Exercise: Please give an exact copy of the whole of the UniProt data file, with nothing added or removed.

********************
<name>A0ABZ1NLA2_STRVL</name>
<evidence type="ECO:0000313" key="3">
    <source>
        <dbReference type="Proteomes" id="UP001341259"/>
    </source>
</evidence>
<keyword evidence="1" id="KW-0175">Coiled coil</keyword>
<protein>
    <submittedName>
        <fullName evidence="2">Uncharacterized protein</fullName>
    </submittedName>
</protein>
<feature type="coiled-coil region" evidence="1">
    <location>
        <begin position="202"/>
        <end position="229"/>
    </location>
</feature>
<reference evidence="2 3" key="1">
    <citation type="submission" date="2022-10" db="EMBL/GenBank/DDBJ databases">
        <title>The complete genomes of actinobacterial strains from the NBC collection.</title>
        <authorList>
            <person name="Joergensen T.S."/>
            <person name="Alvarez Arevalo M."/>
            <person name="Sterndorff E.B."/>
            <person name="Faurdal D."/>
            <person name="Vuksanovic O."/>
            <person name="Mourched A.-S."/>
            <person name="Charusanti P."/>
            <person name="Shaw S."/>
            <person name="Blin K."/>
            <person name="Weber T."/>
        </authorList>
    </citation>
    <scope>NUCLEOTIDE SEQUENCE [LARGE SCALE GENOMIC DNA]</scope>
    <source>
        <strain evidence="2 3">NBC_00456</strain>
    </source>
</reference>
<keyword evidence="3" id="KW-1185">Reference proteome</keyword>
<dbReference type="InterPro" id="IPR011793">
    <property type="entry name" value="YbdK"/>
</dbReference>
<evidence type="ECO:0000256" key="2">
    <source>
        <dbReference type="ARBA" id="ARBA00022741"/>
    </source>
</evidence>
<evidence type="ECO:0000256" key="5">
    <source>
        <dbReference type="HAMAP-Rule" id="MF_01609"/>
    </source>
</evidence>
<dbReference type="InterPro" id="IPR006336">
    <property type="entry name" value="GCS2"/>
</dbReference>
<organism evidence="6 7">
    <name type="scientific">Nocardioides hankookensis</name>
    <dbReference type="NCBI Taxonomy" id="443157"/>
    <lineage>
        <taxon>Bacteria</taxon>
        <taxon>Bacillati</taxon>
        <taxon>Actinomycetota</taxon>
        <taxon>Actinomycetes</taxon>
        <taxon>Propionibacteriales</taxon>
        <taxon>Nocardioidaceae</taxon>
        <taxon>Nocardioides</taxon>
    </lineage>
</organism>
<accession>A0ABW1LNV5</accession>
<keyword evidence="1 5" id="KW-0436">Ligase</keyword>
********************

<name>A0ABZ1NLA2_STRVL</name>
<evidence type="ECO:0000313" key="3">
    <source>
        <dbReference type="Proteomes" id="UP001341259"/>
    </source>
</evidence>
<keyword evidence="1" id="KW-0175">Coiled coil</keyword>
<protein>
    <submittedName>
        <fullName evidence="2">Uncharacterized protein</fullName>
    </submittedName>
</protein>
<feature type="coiled-coil region" evidence="1">
    <location>
        <begin position="202"/>
        <end position="229"/>
    </location>
</feature>
<reference evidence="2 3" key="1">
    <citation type="submission" date="2022-10" db="EMBL/GenBank/DDBJ databases">
        <title>The complete genomes of actinobacterial strains from the NBC collection.</title>
        <authorList>
            <person name="Joergensen T.S."/>
            <person name="Alvarez Arevalo M."/>
            <person name="Sterndorff E.B."/>
            <person name="Faurdal D."/>
            <person name="Vuksanovic O."/>
            <person name="Mourched A.-S."/>
            <person name="Charusanti P."/>
            <person name="Shaw S."/>
            <person name="Blin K."/>
            <person name="Weber T."/>
        </authorList>
    </citation>
    <scope>NUCLEOTIDE SEQUENCE [LARGE SCALE GENOMIC DNA]</scope>
    <source>
        <strain evidence="2 3">NBC_00456</strain>
    </source>
</reference>
<keyword evidence="3" id="KW-1185">Reference proteome</keyword>
<dbReference type="InterPro" id="IPR011793">
    <property type="entry name" value="YbdK"/>
</dbReference>
<evidence type="ECO:0000256" key="2">
    <source>
        <dbReference type="ARBA" id="ARBA00022741"/>
    </source>
</evidence>
<evidence type="ECO:0000256" key="5">
    <source>
        <dbReference type="HAMAP-Rule" id="MF_01609"/>
    </source>
</evidence>
<dbReference type="InterPro" id="IPR006336">
    <property type="entry name" value="GCS2"/>
</dbReference>
<organism evidence="6 7">
    <name type="scientific">Nocardioides hankookensis</name>
    <dbReference type="NCBI Taxonomy" id="443157"/>
    <lineage>
        <taxon>Bacteria</taxon>
        <taxon>Bacillati</taxon>
        <taxon>Actinomycetota</taxon>
        <taxon>Actinomycetes</taxon>
        <taxon>Propionibacteriales</taxon>
        <taxon>Nocardioidaceae</taxon>
        <taxon>Nocardioides</taxon>
    </lineage>
</organism>
<accession>A0ABW1LNV5</accession>
<keyword evidence="1 5" id="KW-0436">Ligase</keyword>